Rebecca Nellenback

| Letters

Internal Revenue Service Center
Andover, MA 05501-0102

Dear Fellow Human Being,

Enclosed you will find my tax returns for the 2004 tax year, and my payment voucher. You will notice that I have not included payment.

I imagine that you are tired, that you have worked long hours. Perhaps your back hurts; you have been drinking a lot of coffee to keep going. Maybe you have a sick child at home, maybe a sick parent. I hope there is someone who loves you waiting to welcome you home when you walk in the door and kick off your shoes, finally, to let your feet breathe after all these hours in the office.

I think you have probably seen a lot of tax returns, and probably most people have just paid what this government tells them to. I used the “TurboTax” online tax service to guide me through what seemed like an incredibly obtuse, complicated, arbitrary, and unnecessarily vague tax calculation process. It seems like it should have been pretty simple: I made $12,000 last year, in cash, caring for elders in their homes. I do not fully understand why I owe the amount that I owe, but I will take it to accurately reflect what some people have deemed proper tax codes. I entered all information to the best of my ability and with honesty.

It is with trepidation and humility that I write this now to you, because I know you must want to go home, maybe you have lost patience with those of us who dare to question the legitimate authority of the Internal Revenue Service of the United States of America to demand any money from us. Maybe you have already stopped reading this, having impatiently stamped it for consideration by your superiors, but I hope you are still reading, because I want to tell you why I’m not paying my taxes this year. It was a really hard decision for me, and now I am going on faith that there is actually a person at the other end of this letter, someone who feels things, maybe felt the sun today, or noticed the grass getting steadily greener as the spring deepens. I watch these words appear on my own screen, and I will print them out and send them to you, out into the universe, with the faith that there are good people who work for our country’s government.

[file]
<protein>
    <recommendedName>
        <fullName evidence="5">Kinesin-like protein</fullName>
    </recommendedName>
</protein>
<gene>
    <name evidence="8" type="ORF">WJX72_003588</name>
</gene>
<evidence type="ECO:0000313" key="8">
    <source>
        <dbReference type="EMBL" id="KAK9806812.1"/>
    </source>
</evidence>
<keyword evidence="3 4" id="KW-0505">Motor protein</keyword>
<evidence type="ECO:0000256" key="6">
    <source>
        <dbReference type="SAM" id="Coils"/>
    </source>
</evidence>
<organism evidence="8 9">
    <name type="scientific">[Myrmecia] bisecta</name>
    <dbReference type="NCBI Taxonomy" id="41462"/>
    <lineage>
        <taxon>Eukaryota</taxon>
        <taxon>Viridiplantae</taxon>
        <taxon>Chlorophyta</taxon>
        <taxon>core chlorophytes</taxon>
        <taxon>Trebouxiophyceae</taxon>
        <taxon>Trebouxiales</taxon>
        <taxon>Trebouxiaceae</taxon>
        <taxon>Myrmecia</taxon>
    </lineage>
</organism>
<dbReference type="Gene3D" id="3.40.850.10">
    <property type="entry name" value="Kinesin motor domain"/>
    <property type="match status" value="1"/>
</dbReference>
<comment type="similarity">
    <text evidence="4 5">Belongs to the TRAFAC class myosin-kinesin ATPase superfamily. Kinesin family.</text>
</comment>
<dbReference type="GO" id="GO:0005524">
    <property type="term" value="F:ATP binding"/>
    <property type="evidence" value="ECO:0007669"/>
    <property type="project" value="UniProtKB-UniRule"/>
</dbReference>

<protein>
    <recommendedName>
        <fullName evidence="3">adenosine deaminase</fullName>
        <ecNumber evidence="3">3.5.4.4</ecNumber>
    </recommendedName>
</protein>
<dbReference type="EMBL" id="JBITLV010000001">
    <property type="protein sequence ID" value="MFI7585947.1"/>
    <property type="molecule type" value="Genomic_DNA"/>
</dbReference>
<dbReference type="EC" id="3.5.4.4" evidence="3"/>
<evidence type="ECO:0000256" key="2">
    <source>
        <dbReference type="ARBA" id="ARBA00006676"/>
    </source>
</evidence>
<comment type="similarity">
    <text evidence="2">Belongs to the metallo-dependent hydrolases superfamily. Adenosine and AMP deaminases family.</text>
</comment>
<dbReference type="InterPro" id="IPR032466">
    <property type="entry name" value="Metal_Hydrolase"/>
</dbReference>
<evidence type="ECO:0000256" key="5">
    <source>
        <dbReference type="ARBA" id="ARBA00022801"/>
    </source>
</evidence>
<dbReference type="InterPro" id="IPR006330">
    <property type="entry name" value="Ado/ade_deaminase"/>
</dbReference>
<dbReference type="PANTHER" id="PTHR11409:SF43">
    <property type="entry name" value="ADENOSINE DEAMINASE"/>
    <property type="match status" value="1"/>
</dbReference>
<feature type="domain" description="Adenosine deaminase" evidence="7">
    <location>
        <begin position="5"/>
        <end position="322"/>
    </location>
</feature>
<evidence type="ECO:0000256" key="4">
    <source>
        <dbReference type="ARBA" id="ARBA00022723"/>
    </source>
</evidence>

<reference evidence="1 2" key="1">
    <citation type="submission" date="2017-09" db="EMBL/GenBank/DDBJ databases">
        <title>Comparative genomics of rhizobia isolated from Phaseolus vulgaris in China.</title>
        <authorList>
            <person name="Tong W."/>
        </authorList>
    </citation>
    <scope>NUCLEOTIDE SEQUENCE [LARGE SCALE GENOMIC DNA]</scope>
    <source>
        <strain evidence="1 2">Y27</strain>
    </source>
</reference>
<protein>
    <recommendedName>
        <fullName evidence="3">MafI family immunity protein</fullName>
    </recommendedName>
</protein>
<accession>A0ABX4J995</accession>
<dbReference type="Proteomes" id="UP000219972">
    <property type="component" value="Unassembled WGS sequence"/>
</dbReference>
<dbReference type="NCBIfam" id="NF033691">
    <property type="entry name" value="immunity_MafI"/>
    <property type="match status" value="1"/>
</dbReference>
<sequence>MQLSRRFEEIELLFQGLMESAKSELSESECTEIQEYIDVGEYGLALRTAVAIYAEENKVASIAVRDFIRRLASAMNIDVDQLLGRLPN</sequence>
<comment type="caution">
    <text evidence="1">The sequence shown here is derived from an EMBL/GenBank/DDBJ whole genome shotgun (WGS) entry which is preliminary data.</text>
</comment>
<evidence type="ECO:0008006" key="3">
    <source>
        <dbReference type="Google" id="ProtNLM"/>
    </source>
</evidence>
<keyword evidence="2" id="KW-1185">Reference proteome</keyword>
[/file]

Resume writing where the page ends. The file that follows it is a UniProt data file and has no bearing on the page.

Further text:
I have to believe that somewhere inside each of us, we want the same things: to love and be loved, to be a part of something, to feel at home, to be inspired, awed by something that feels Holy, to live well, to experience contentment, peace and happiness, to weather the hard times with grace and the help of friends and family, and to die without too much pain or fear. These are my dreams for you, and for all of humanity. If it was up to me, the people who make the big decisions that shape the future of our country and the world would ask whether their choices contribute to realizing these tender wishes, or instead dash them to bits against the concrete and rubble of the military industrial mess our country has become.